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Sci Rep. 2016 Sep 13;6:33336. doi: 10.1038/srep33336.

Voluntary movement affects simultaneous perception of auditory and tactile stimuli presented to a non-moving body part.

Author information

1
Department of Computational Intelligence and Systems Science, Tokyo Institute of Technology, Yokohama, Japan.
2
Department of Computer Science, Tokyo Institute of Technology, Yokohama, Japan.
3
Research into Artifacts, Center for Engineering (RACE), the University of Tokyo, Kashiwa, Japan.

Abstract

The simultaneous perception of multimodal sensory information has a crucial role for effective reactions to the external environment. Voluntary movements are known to occasionally affect simultaneous perception of auditory and tactile stimuli presented to the moving body part. However, little is known about spatial limits on the effect of voluntary movements on simultaneous perception, especially when tactile stimuli are presented to a non-moving body part. We examined the effect of voluntary movement on the simultaneous perception of auditory and tactile stimuli presented to the non-moving body part. We considered the possible mechanism using a temporal order judgement task under three experimental conditions: voluntary movement, where participants voluntarily moved their right index finger and judged the temporal order of auditory and tactile stimuli presented to their non-moving left index finger; passive movement; and no movement. During voluntary movement, the auditory stimulus needed to be presented before the tactile stimulus so that they were perceived as occurring simultaneously. This subjective simultaneity differed significantly from the passive movement and no movement conditions. This finding indicates that the effect of voluntary movement on simultaneous perception of auditory and tactile stimuli extends to the non-moving body part.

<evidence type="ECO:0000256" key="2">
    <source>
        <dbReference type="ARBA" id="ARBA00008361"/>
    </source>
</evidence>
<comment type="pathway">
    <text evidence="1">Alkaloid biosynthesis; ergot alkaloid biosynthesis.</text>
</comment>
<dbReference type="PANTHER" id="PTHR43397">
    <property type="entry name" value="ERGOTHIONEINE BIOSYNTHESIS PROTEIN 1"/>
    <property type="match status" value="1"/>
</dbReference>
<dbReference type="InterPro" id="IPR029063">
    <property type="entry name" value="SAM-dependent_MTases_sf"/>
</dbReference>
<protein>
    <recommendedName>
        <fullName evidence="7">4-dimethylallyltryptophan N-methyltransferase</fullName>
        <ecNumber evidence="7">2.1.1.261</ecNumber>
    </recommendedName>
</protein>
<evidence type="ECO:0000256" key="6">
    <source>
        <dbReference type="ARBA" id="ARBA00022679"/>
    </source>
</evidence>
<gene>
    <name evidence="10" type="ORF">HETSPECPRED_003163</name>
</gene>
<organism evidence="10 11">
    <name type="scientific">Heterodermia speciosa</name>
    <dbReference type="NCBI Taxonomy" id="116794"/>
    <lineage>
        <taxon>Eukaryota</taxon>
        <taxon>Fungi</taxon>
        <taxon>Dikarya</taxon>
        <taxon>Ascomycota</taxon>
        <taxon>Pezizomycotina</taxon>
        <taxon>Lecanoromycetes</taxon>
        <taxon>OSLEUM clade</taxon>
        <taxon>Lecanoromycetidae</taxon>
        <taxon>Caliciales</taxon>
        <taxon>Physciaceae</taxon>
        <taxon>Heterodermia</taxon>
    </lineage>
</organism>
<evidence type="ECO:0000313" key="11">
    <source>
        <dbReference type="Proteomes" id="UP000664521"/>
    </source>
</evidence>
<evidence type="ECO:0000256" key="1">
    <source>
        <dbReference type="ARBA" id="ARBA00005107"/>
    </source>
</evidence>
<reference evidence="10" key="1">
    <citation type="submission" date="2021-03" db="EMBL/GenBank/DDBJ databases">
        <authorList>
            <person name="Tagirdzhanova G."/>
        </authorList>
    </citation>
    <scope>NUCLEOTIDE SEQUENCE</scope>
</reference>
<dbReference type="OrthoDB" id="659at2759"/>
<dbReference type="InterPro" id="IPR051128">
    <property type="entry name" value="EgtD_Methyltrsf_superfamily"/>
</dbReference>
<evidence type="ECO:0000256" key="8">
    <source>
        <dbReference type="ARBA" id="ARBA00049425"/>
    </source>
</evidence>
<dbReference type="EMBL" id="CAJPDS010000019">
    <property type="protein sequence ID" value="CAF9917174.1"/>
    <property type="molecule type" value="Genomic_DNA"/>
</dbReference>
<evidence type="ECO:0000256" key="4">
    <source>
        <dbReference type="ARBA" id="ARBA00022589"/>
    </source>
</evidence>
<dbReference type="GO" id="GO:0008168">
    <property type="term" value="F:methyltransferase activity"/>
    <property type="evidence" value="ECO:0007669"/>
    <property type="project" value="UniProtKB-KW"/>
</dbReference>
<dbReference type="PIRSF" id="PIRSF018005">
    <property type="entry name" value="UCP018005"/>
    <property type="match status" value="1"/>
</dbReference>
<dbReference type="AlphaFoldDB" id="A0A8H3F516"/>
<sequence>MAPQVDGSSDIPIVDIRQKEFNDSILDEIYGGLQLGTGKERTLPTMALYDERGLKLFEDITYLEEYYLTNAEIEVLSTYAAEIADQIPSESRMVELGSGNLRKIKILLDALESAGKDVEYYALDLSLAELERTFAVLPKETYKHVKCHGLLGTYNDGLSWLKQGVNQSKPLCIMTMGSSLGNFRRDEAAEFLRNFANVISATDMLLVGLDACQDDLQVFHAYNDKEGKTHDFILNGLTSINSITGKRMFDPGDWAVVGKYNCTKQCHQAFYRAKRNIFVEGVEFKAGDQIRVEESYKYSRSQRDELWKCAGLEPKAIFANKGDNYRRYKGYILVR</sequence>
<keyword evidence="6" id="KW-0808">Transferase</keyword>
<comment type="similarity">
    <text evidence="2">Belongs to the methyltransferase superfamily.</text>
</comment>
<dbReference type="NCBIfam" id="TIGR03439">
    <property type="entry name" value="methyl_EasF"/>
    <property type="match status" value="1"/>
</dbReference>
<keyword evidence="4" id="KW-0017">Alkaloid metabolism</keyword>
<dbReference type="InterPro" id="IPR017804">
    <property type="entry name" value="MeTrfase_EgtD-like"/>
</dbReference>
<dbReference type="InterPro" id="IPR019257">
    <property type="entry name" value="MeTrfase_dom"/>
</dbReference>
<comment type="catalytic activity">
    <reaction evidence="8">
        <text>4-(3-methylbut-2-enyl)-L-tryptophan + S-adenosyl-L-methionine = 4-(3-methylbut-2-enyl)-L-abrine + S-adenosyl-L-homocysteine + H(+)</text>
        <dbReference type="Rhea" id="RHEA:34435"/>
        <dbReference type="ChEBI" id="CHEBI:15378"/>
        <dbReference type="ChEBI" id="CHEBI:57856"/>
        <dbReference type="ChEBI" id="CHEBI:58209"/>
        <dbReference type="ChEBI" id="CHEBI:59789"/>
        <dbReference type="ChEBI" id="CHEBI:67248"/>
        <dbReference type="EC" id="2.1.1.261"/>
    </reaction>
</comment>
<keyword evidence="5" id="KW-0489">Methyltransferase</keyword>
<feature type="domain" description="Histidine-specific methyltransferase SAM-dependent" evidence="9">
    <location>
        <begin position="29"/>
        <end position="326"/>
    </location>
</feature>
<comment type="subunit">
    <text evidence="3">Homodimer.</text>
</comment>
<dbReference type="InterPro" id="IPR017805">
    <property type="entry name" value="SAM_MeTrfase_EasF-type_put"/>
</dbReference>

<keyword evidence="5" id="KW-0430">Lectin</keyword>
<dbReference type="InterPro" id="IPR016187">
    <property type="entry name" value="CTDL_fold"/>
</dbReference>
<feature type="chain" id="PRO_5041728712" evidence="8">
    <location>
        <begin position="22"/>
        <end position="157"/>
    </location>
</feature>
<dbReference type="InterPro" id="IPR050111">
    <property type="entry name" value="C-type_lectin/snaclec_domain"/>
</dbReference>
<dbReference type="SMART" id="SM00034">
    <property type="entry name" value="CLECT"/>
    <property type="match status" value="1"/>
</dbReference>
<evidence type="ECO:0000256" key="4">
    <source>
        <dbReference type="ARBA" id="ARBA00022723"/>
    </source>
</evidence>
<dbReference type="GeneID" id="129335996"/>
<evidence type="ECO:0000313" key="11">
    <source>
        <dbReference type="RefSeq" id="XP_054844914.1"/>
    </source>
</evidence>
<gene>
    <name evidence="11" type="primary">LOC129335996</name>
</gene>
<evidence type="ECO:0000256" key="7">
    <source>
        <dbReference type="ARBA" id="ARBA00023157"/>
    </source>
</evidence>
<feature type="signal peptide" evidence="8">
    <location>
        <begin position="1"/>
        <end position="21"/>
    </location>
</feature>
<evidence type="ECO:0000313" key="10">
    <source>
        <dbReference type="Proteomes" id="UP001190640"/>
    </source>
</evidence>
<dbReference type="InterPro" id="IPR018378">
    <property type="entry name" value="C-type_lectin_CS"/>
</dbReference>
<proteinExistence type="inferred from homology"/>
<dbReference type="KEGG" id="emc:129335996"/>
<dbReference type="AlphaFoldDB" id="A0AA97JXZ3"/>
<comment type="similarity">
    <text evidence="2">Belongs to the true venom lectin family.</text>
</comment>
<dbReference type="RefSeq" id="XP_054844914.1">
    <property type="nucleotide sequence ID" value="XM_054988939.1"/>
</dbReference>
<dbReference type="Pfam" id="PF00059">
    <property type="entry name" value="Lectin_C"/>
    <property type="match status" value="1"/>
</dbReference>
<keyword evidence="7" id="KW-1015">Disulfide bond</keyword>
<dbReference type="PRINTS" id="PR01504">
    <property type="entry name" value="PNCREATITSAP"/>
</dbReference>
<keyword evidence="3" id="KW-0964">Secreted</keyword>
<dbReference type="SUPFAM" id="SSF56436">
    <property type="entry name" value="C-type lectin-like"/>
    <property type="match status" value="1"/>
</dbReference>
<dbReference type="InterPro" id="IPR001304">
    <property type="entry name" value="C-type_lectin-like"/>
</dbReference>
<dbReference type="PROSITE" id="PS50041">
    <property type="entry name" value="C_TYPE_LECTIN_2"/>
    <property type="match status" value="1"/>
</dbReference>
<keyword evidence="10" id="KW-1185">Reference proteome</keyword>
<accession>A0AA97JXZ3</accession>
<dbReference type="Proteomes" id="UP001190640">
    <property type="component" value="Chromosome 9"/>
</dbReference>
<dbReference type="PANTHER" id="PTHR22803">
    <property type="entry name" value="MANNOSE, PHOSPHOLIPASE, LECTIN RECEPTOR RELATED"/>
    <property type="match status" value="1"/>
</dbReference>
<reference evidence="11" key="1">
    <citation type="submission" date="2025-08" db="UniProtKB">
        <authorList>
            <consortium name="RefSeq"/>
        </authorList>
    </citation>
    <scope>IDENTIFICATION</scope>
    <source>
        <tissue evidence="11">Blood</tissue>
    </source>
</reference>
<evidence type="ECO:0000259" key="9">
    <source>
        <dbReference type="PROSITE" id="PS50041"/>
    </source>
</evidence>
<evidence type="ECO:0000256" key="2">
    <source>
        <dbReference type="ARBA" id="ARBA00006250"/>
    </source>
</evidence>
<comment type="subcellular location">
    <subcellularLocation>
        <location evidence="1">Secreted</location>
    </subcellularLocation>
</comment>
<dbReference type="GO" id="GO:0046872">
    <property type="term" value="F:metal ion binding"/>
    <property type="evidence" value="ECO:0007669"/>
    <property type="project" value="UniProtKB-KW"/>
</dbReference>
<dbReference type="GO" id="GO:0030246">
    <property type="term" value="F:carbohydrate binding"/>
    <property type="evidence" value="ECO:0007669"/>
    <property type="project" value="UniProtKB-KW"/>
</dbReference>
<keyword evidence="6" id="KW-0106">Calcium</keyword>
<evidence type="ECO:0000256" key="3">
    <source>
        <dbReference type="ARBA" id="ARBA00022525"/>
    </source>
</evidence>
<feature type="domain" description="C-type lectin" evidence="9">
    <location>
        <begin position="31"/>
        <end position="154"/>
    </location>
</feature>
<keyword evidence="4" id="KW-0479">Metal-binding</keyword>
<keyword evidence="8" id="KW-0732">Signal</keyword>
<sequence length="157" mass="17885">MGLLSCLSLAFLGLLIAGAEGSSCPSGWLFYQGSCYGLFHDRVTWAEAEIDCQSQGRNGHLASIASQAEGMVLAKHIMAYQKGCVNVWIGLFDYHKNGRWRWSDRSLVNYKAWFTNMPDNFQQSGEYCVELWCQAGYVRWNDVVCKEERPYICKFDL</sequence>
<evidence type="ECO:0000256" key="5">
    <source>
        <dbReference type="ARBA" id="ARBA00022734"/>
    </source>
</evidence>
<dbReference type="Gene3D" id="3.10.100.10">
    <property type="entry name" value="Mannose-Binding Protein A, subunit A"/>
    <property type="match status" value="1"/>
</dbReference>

PMID:
27622584
PMCID:
PMC5020736
DOI:
10.1038/srep33336
[Indexed for MEDLINE]
Free PMC Article

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